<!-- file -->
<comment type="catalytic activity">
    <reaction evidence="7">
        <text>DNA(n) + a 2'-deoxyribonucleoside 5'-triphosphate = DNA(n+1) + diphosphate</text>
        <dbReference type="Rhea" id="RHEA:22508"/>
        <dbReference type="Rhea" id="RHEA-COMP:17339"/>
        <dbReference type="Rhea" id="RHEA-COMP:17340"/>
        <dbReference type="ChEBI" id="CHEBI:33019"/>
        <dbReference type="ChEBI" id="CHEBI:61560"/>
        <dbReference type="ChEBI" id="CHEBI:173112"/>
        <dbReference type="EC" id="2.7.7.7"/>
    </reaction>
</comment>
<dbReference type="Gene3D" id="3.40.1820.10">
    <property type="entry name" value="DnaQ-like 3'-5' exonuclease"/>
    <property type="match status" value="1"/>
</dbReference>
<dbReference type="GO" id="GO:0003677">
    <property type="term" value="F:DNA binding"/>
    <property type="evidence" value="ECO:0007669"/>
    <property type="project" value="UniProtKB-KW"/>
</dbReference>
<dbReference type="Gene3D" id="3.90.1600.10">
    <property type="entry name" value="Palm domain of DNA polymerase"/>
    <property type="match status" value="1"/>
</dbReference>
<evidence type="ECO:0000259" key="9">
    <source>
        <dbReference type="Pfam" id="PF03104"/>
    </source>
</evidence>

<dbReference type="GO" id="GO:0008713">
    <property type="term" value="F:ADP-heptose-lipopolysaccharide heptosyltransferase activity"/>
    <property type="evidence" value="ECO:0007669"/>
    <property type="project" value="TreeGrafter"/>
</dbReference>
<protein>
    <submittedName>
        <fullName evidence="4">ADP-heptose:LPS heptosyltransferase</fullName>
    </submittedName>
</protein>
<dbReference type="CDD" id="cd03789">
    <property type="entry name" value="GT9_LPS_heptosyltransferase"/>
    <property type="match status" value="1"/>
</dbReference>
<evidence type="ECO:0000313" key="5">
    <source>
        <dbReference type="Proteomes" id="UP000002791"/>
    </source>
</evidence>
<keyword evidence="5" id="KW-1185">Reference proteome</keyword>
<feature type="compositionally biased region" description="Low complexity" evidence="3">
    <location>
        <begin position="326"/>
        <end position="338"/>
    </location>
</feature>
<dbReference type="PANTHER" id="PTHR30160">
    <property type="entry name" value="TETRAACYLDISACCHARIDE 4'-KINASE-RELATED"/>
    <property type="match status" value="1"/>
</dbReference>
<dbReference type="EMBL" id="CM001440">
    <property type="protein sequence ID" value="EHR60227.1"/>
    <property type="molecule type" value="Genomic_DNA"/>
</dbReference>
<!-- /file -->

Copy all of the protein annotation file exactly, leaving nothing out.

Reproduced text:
<comment type="catalytic activity">
    <reaction evidence="7">
        <text>DNA(n) + a 2'-deoxyribonucleoside 5'-triphosphate = DNA(n+1) + diphosphate</text>
        <dbReference type="Rhea" id="RHEA:22508"/>
        <dbReference type="Rhea" id="RHEA-COMP:17339"/>
        <dbReference type="Rhea" id="RHEA-COMP:17340"/>
        <dbReference type="ChEBI" id="CHEBI:33019"/>
        <dbReference type="ChEBI" id="CHEBI:61560"/>
        <dbReference type="ChEBI" id="CHEBI:173112"/>
        <dbReference type="EC" id="2.7.7.7"/>
    </reaction>
</comment>
<dbReference type="Gene3D" id="3.40.1820.10">
    <property type="entry name" value="DnaQ-like 3'-5' exonuclease"/>
    <property type="match status" value="1"/>
</dbReference>
<dbReference type="GO" id="GO:0003677">
    <property type="term" value="F:DNA binding"/>
    <property type="evidence" value="ECO:0007669"/>
    <property type="project" value="UniProtKB-KW"/>
</dbReference>
<dbReference type="Gene3D" id="3.90.1600.10">
    <property type="entry name" value="Palm domain of DNA polymerase"/>
    <property type="match status" value="1"/>
</dbReference>
<evidence type="ECO:0000259" key="9">
    <source>
        <dbReference type="Pfam" id="PF03104"/>
    </source>
</evidence>

<dbReference type="GO" id="GO:0008713">
    <property type="term" value="F:ADP-heptose-lipopolysaccharide heptosyltransferase activity"/>
    <property type="evidence" value="ECO:0007669"/>
    <property type="project" value="TreeGrafter"/>
</dbReference>
<protein>
    <submittedName>
        <fullName evidence="4">ADP-heptose:LPS heptosyltransferase</fullName>
    </submittedName>
</protein>
<dbReference type="CDD" id="cd03789">
    <property type="entry name" value="GT9_LPS_heptosyltransferase"/>
    <property type="match status" value="1"/>
</dbReference>
<evidence type="ECO:0000313" key="5">
    <source>
        <dbReference type="Proteomes" id="UP000002791"/>
    </source>
</evidence>
<keyword evidence="5" id="KW-1185">Reference proteome</keyword>
<feature type="compositionally biased region" description="Low complexity" evidence="3">
    <location>
        <begin position="326"/>
        <end position="338"/>
    </location>
</feature>
<dbReference type="PANTHER" id="PTHR30160">
    <property type="entry name" value="TETRAACYLDISACCHARIDE 4'-KINASE-RELATED"/>
    <property type="match status" value="1"/>
</dbReference>
<dbReference type="EMBL" id="CM001440">
    <property type="protein sequence ID" value="EHR60227.1"/>
    <property type="molecule type" value="Genomic_DNA"/>
</dbReference>